Our second day in sunny Scotland was a trip, this time behind a diesel engine, from Inverness on the east coast to the Kyle of Lochalsh on the west coast. Once again the views from the train were stunning and each time we passed through a village it was fun looking at all the back gardens, I don’t think I have ever seen so many trampolines!
This time though, it was by the fairly new bridge, we just popped over in our coach for a quick visit.
We stopped at this lovely castle for lunch. Loch an Eilein means Loch of the Island and was built between 1222 ans 1298 by the Bishop of Moray. The tower was added in 1380 by Wolf of Badenoch, the grandson of Robert the Bruce, who used it as his hunting lodge. These days it is used as a centre to protect the ospreys that nest nearby.
We saw loads of Rowan berries ripening in the sunshine, the birds shouldn’t go hungry this winter.
Again we stopped by Loch Ness on our way back to Inverness and the undergardener and I burst into song when we saw this, but this wasn’t the Yellow Submarine of Beatles fame, but the submersible that was used to try and find the Loch Ness monster, many years ago.
The next day we woke to thick fog which didn’t bode well for our trip to the Cairngorm mountains which are to the south of Inverness. We stopped first though at the visitor centre at Culloden Moor which was the spot where the Jacobite rising of 1745 took place. The weather on that occasion was was very similar to the fog that we had, where people suddenly appeared out of the mist.
The battle was over in just an hour. The Jacobite army consisted mainly of catholic Highland Scots who wanted Bonnie Prince Charlie to be king and the mainly protestant English army who wanted George 1st of Hanover to be king. This was the last pitched battle on British soil.
We saw masses of this as we were travelling, all along the roadsides and railway lines. It looks very pretty when there is drift of it, but I always pull it out when it appears in the garden as it is so rampant!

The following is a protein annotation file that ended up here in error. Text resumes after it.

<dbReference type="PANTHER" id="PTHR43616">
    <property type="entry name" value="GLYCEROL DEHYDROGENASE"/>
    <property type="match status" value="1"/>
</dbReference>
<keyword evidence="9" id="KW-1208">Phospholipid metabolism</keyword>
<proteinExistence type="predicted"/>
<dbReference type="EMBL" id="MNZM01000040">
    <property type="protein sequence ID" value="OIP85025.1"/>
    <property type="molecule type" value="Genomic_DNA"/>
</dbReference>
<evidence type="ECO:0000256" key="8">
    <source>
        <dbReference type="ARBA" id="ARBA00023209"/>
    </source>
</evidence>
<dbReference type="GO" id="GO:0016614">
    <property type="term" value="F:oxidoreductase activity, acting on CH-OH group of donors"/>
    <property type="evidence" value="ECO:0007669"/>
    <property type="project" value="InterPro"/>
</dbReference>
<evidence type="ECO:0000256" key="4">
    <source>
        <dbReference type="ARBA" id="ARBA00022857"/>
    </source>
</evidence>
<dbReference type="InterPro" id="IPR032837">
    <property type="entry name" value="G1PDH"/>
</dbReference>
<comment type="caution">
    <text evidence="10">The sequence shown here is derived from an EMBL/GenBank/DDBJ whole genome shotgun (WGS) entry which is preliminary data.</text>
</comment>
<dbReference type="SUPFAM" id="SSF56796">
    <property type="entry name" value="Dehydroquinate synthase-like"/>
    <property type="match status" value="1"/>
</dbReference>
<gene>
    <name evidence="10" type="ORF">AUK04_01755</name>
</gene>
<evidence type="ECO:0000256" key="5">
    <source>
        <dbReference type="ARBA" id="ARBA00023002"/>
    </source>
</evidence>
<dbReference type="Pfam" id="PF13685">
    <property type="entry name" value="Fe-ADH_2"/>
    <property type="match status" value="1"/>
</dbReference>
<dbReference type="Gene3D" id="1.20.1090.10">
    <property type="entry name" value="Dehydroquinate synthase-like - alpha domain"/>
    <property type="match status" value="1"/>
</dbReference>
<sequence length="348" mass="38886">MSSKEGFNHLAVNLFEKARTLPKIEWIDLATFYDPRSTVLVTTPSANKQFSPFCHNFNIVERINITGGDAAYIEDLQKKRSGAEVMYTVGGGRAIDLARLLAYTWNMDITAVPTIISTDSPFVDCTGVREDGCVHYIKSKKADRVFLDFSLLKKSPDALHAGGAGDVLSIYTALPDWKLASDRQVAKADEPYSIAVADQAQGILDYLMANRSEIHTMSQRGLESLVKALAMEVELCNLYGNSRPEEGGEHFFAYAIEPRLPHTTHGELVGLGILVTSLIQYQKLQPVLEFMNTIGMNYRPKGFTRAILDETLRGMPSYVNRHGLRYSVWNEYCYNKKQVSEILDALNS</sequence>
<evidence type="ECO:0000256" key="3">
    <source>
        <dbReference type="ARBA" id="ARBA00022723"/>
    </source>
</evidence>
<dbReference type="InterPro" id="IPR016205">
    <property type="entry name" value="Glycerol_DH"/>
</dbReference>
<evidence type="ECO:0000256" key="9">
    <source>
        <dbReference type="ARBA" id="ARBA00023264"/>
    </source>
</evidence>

This is a wee bothy that we saw at the edge of the battlefield, it is a re-construction, but there was a farmhouse here on the maps of 1745.
Isn’t he lovely! I hasten to add that there was a sturdy metal gate between us!
You can see that the fog was now lifting and we made our way to the Cairngorm Mountain Railway Funicular.
Waiting in the entrance to the Funicular Railway, I was able to have a good look at all the carvings of the wildlife that is found in the Cairngorms, this is a Golden Eagle.
Once again we had fantastic views all round us. The fog has gone completely, the sun is out, but the wind, it was freezing! The fleece was used at last.
The only crossing point on the railway. The carriage going down pulls the carriage coming up.
We then made our way by coach to the Strathspey Steam Railway where we found the bagpipes being played.
We found out later when, they all got into our carriage, that the pipers were all German and were friends of the engine driver!
At last I found the heather that I had been looking for! I thought we would have seen some up on the Cairngorms but had to wait until we were down in the valley again.
That is the end of our three days travelling round by steam and diesel, the next day it was time to come home, back to the south of England. The weather couldn’t have been better, I have never seen the highlands of Scotland look so beautiful and really enjoyed our few days here. The undergardener had a surprise up his sleeve, which will be revealed soon.